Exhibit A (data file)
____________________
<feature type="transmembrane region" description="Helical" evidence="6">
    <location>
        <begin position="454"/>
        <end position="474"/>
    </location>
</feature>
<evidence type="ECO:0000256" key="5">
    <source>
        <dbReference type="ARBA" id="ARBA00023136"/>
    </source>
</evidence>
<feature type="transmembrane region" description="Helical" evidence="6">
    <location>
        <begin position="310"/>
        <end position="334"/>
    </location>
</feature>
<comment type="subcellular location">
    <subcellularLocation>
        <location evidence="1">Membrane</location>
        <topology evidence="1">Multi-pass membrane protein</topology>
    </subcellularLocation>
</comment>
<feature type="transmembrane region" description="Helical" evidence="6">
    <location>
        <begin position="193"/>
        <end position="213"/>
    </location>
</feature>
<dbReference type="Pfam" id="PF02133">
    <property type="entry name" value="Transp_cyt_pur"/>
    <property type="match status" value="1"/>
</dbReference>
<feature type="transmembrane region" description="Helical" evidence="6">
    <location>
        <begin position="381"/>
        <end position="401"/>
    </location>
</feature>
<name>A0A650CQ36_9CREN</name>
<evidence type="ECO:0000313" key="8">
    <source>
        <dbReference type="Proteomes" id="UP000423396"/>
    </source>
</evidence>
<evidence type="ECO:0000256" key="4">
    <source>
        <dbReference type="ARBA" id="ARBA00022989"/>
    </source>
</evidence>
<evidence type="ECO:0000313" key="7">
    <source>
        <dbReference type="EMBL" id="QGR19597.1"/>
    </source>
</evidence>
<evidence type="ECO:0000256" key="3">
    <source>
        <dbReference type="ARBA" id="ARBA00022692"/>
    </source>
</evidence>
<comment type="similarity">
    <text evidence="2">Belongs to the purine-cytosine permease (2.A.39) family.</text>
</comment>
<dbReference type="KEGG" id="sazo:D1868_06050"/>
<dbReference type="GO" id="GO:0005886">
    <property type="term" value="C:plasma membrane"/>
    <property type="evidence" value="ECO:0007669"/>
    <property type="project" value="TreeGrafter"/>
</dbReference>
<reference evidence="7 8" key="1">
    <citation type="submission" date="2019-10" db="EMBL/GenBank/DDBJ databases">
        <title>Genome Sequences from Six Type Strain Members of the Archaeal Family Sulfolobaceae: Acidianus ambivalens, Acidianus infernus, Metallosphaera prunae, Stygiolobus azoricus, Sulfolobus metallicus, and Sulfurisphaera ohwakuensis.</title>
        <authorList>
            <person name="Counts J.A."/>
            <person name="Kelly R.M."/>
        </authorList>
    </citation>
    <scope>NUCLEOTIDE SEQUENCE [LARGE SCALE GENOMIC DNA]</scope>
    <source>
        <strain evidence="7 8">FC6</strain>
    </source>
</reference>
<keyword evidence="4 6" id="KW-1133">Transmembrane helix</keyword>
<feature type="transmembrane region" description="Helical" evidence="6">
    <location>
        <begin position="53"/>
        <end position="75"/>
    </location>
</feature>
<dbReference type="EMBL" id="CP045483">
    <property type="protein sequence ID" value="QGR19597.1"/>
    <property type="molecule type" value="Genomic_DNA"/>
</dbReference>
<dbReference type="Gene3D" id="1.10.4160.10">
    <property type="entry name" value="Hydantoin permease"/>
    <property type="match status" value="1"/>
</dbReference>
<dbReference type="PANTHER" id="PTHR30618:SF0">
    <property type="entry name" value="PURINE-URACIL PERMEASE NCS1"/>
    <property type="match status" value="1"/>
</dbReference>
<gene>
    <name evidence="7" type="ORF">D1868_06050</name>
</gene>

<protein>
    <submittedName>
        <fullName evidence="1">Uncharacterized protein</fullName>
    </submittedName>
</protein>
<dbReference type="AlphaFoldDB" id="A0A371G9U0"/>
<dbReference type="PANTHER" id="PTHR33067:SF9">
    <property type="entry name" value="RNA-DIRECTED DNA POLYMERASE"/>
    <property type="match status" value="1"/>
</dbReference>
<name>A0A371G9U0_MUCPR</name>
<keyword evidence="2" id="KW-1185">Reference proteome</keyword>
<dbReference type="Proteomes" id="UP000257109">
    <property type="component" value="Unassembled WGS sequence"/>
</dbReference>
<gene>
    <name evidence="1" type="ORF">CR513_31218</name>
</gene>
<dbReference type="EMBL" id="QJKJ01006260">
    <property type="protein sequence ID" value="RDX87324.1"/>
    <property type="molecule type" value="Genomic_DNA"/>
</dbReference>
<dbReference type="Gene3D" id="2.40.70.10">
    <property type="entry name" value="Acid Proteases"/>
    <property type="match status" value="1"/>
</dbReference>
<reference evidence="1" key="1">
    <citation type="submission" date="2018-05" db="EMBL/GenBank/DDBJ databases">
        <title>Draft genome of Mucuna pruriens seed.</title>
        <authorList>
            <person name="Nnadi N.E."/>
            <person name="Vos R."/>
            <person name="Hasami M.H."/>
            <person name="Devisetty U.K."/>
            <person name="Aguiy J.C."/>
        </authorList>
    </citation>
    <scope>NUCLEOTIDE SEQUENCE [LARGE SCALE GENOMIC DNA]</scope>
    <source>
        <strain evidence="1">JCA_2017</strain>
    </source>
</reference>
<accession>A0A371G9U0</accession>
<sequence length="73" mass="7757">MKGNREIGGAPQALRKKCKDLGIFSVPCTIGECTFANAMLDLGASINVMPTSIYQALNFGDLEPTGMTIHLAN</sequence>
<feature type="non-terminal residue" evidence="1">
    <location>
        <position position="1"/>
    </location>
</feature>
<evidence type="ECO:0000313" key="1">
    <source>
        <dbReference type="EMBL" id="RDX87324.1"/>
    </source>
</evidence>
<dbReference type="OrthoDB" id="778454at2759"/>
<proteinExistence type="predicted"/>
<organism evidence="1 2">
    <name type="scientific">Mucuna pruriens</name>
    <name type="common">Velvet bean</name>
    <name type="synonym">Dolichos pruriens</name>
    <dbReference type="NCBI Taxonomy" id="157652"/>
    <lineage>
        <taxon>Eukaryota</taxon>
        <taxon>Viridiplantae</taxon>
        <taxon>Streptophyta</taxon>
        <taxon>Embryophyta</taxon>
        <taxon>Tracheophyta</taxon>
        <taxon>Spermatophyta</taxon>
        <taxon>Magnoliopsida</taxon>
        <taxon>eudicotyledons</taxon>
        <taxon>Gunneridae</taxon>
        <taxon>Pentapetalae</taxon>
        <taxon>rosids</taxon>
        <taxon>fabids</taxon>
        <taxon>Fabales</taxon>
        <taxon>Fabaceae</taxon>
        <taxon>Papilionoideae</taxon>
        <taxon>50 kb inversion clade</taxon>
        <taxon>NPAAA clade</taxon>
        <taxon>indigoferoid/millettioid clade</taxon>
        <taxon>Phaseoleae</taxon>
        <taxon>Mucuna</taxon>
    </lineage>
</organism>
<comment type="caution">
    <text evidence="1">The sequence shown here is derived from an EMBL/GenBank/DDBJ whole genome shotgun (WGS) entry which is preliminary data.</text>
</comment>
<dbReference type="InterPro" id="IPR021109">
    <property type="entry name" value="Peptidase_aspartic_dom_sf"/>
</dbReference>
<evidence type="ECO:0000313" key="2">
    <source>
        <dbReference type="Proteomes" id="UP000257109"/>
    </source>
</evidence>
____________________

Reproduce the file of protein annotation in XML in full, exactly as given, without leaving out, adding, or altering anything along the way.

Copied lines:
<feature type="transmembrane region" description="Helical" evidence="6">
    <location>
        <begin position="454"/>
        <end position="474"/>
    </location>
</feature>
<evidence type="ECO:0000256" key="5">
    <source>
        <dbReference type="ARBA" id="ARBA00023136"/>
    </source>
</evidence>
<feature type="transmembrane region" description="Helical" evidence="6">
    <location>
        <begin position="310"/>
        <end position="334"/>
    </location>
</feature>
<comment type="subcellular location">
    <subcellularLocation>
        <location evidence="1">Membrane</location>
        <topology evidence="1">Multi-pass membrane protein</topology>
    </subcellularLocation>
</comment>
<feature type="transmembrane region" description="Helical" evidence="6">
    <location>
        <begin position="193"/>
        <end position="213"/>
    </location>
</feature>
<dbReference type="Pfam" id="PF02133">
    <property type="entry name" value="Transp_cyt_pur"/>
    <property type="match status" value="1"/>
</dbReference>
<feature type="transmembrane region" description="Helical" evidence="6">
    <location>
        <begin position="381"/>
        <end position="401"/>
    </location>
</feature>
<name>A0A650CQ36_9CREN</name>
<evidence type="ECO:0000313" key="8">
    <source>
        <dbReference type="Proteomes" id="UP000423396"/>
    </source>
</evidence>
<evidence type="ECO:0000256" key="4">
    <source>
        <dbReference type="ARBA" id="ARBA00022989"/>
    </source>
</evidence>
<evidence type="ECO:0000313" key="7">
    <source>
        <dbReference type="EMBL" id="QGR19597.1"/>
    </source>
</evidence>
<evidence type="ECO:0000256" key="3">
    <source>
        <dbReference type="ARBA" id="ARBA00022692"/>
    </source>
</evidence>
<comment type="similarity">
    <text evidence="2">Belongs to the purine-cytosine permease (2.A.39) family.</text>
</comment>
<dbReference type="KEGG" id="sazo:D1868_06050"/>
<dbReference type="GO" id="GO:0005886">
    <property type="term" value="C:plasma membrane"/>
    <property type="evidence" value="ECO:0007669"/>
    <property type="project" value="TreeGrafter"/>
</dbReference>
<reference evidence="7 8" key="1">
    <citation type="submission" date="2019-10" db="EMBL/GenBank/DDBJ databases">
        <title>Genome Sequences from Six Type Strain Members of the Archaeal Family Sulfolobaceae: Acidianus ambivalens, Acidianus infernus, Metallosphaera prunae, Stygiolobus azoricus, Sulfolobus metallicus, and Sulfurisphaera ohwakuensis.</title>
        <authorList>
            <person name="Counts J.A."/>
            <person name="Kelly R.M."/>
        </authorList>
    </citation>
    <scope>NUCLEOTIDE SEQUENCE [LARGE SCALE GENOMIC DNA]</scope>
    <source>
        <strain evidence="7 8">FC6</strain>
    </source>
</reference>
<keyword evidence="4 6" id="KW-1133">Transmembrane helix</keyword>
<feature type="transmembrane region" description="Helical" evidence="6">
    <location>
        <begin position="53"/>
        <end position="75"/>
    </location>
</feature>
<dbReference type="EMBL" id="CP045483">
    <property type="protein sequence ID" value="QGR19597.1"/>
    <property type="molecule type" value="Genomic_DNA"/>
</dbReference>
<dbReference type="Gene3D" id="1.10.4160.10">
    <property type="entry name" value="Hydantoin permease"/>
    <property type="match status" value="1"/>
</dbReference>
<dbReference type="PANTHER" id="PTHR30618:SF0">
    <property type="entry name" value="PURINE-URACIL PERMEASE NCS1"/>
    <property type="match status" value="1"/>
</dbReference>
<gene>
    <name evidence="7" type="ORF">D1868_06050</name>
</gene>

<protein>
    <submittedName>
        <fullName evidence="1">Uncharacterized protein</fullName>
    </submittedName>
</protein>
<dbReference type="AlphaFoldDB" id="A0A371G9U0"/>
<dbReference type="PANTHER" id="PTHR33067:SF9">
    <property type="entry name" value="RNA-DIRECTED DNA POLYMERASE"/>
    <property type="match status" value="1"/>
</dbReference>
<name>A0A371G9U0_MUCPR</name>
<keyword evidence="2" id="KW-1185">Reference proteome</keyword>
<dbReference type="Proteomes" id="UP000257109">
    <property type="component" value="Unassembled WGS sequence"/>
</dbReference>
<gene>
    <name evidence="1" type="ORF">CR513_31218</name>
</gene>
<dbReference type="EMBL" id="QJKJ01006260">
    <property type="protein sequence ID" value="RDX87324.1"/>
    <property type="molecule type" value="Genomic_DNA"/>
</dbReference>
<dbReference type="Gene3D" id="2.40.70.10">
    <property type="entry name" value="Acid Proteases"/>
    <property type="match status" value="1"/>
</dbReference>
<reference evidence="1" key="1">
    <citation type="submission" date="2018-05" db="EMBL/GenBank/DDBJ databases">
        <title>Draft genome of Mucuna pruriens seed.</title>
        <authorList>
            <person name="Nnadi N.E."/>
            <person name="Vos R."/>
            <person name="Hasami M.H."/>
            <person name="Devisetty U.K."/>
            <person name="Aguiy J.C."/>
        </authorList>
    </citation>
    <scope>NUCLEOTIDE SEQUENCE [LARGE SCALE GENOMIC DNA]</scope>
    <source>
        <strain evidence="1">JCA_2017</strain>
    </source>
</reference>
<accession>A0A371G9U0</accession>
<sequence length="73" mass="7757">MKGNREIGGAPQALRKKCKDLGIFSVPCTIGECTFANAMLDLGASINVMPTSIYQALNFGDLEPTGMTIHLAN</sequence>
<feature type="non-terminal residue" evidence="1">
    <location>
        <position position="1"/>
    </location>
</feature>
<evidence type="ECO:0000313" key="1">
    <source>
        <dbReference type="EMBL" id="RDX87324.1"/>
    </source>
</evidence>
<dbReference type="OrthoDB" id="778454at2759"/>
<proteinExistence type="predicted"/>
<organism evidence="1 2">
    <name type="scientific">Mucuna pruriens</name>
    <name type="common">Velvet bean</name>
    <name type="synonym">Dolichos pruriens</name>
    <dbReference type="NCBI Taxonomy" id="157652"/>
    <lineage>
        <taxon>Eukaryota</taxon>
        <taxon>Viridiplantae</taxon>
        <taxon>Streptophyta</taxon>
        <taxon>Embryophyta</taxon>
        <taxon>Tracheophyta</taxon>
        <taxon>Spermatophyta</taxon>
        <taxon>Magnoliopsida</taxon>
        <taxon>eudicotyledons</taxon>
        <taxon>Gunneridae</taxon>
        <taxon>Pentapetalae</taxon>
        <taxon>rosids</taxon>
        <taxon>fabids</taxon>
        <taxon>Fabales</taxon>
        <taxon>Fabaceae</taxon>
        <taxon>Papilionoideae</taxon>
        <taxon>50 kb inversion clade</taxon>
        <taxon>NPAAA clade</taxon>
        <taxon>indigoferoid/millettioid clade</taxon>
        <taxon>Phaseoleae</taxon>
        <taxon>Mucuna</taxon>
    </lineage>
</organism>
<comment type="caution">
    <text evidence="1">The sequence shown here is derived from an EMBL/GenBank/DDBJ whole genome shotgun (WGS) entry which is preliminary data.</text>
</comment>
<dbReference type="InterPro" id="IPR021109">
    <property type="entry name" value="Peptidase_aspartic_dom_sf"/>
</dbReference>
<evidence type="ECO:0000313" key="2">
    <source>
        <dbReference type="Proteomes" id="UP000257109"/>
    </source>
</evidence>